Most Dangerous Jobs in the US

Goals

The goal is to determine the top 20 most dangerous jobs in the United States by fatality rate in order to create an infographic.

Early Findings

Fishing

Logging

  • Loggers experience a fatality rate of 87.3 per 100,000 workers.
  • The most common fatalities occur from workers being struck by falling logs or branches, as well as rolling logs while using a chainsaw.
  • The average salary of a logger is $38,840.

Pilots

  • Aircraft pilots experience a fatality rate of 51.3 per 100,000 workers.
  • Naturally, most fatalities occur during transportation. The most common causes of injuries and fatalities include loss of control while in-flight, impact with land, system failures, and midair collisions.
  • The average wage of a pilot is $111,930 per year.

Roofers

Recyclable Material Collectors

  • Workers that collect refuse or recyclable materials experience a fatality rate of 34.9 per 100,000 workers.
  • The main reason for their high fatality rate is vehicle collisions, which occur because these workers are constantly traveling to and from sites collecting items.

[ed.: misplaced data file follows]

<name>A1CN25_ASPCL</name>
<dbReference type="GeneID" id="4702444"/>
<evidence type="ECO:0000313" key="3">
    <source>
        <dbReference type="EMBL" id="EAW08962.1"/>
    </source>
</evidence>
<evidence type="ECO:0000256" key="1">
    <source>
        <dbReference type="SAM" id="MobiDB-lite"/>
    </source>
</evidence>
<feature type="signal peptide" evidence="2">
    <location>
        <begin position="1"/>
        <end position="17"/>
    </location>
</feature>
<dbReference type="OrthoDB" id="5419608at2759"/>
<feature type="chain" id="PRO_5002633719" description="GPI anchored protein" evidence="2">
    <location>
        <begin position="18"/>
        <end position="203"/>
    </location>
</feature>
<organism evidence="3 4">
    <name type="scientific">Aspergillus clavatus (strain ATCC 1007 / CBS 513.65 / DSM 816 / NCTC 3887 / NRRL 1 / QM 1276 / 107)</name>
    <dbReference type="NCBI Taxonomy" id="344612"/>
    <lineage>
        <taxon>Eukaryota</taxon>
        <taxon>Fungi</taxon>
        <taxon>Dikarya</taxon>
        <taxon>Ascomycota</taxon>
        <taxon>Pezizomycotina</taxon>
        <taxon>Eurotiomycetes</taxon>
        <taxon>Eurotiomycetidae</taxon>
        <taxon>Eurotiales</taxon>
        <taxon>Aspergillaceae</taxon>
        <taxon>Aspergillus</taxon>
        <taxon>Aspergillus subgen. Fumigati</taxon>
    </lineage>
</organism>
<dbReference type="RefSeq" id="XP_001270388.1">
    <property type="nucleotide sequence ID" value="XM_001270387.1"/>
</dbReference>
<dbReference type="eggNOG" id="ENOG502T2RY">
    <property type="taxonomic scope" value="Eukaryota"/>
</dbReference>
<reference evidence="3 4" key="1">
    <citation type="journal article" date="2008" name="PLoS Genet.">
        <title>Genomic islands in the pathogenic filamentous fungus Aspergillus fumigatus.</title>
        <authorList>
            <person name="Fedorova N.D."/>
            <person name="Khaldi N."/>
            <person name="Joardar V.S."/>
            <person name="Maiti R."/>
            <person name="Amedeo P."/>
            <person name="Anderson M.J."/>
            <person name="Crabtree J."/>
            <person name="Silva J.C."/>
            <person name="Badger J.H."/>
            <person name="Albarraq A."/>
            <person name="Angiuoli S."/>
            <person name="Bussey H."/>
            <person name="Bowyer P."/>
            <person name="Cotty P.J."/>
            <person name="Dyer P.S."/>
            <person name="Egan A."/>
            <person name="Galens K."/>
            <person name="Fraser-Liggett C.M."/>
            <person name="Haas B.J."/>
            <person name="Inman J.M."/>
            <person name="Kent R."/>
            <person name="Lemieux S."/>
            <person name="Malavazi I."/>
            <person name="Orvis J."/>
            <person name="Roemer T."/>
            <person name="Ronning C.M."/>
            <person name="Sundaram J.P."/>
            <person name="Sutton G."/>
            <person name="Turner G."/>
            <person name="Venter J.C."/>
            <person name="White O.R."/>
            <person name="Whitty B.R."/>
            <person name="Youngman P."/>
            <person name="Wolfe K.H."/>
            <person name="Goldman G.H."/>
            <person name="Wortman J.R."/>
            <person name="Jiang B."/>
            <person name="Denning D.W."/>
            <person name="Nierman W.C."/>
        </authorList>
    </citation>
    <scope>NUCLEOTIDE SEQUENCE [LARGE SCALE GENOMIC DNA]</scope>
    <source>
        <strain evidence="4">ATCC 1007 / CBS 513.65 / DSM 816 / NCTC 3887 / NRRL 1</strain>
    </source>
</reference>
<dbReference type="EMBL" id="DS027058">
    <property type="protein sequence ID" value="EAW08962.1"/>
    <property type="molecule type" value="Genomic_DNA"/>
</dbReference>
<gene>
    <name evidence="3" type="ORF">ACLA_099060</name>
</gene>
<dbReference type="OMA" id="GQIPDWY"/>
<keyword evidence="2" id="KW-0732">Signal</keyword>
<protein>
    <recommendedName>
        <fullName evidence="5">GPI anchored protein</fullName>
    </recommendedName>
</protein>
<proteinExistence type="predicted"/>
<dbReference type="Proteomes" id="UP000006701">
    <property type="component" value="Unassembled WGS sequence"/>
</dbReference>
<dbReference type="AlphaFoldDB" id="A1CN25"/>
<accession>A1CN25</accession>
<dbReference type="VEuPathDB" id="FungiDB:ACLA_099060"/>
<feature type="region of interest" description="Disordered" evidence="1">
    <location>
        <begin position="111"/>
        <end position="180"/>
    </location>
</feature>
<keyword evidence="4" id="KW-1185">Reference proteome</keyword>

• The average wage of these type of workers is $36,160 per year.

Proposed next steps:

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As this information is, for the most part, readily available, we can continue identifying 10-15 additional top dangerous jobs in the united states. For each, we will provide the job type, median salary, type of degree required (or average education level), most common fatality cause, and fatality rate.
Alternatively, we can provide a deeper dive of the top 4-5 most dangerous jobs (mentioned above) in the United States. For each, we will provide the number of workers in that category in the US, other common injuries and fatalities, how they are being prevented, and any available regional distribution of workers (i.e. there are many more fishermen in Alaska than other areas).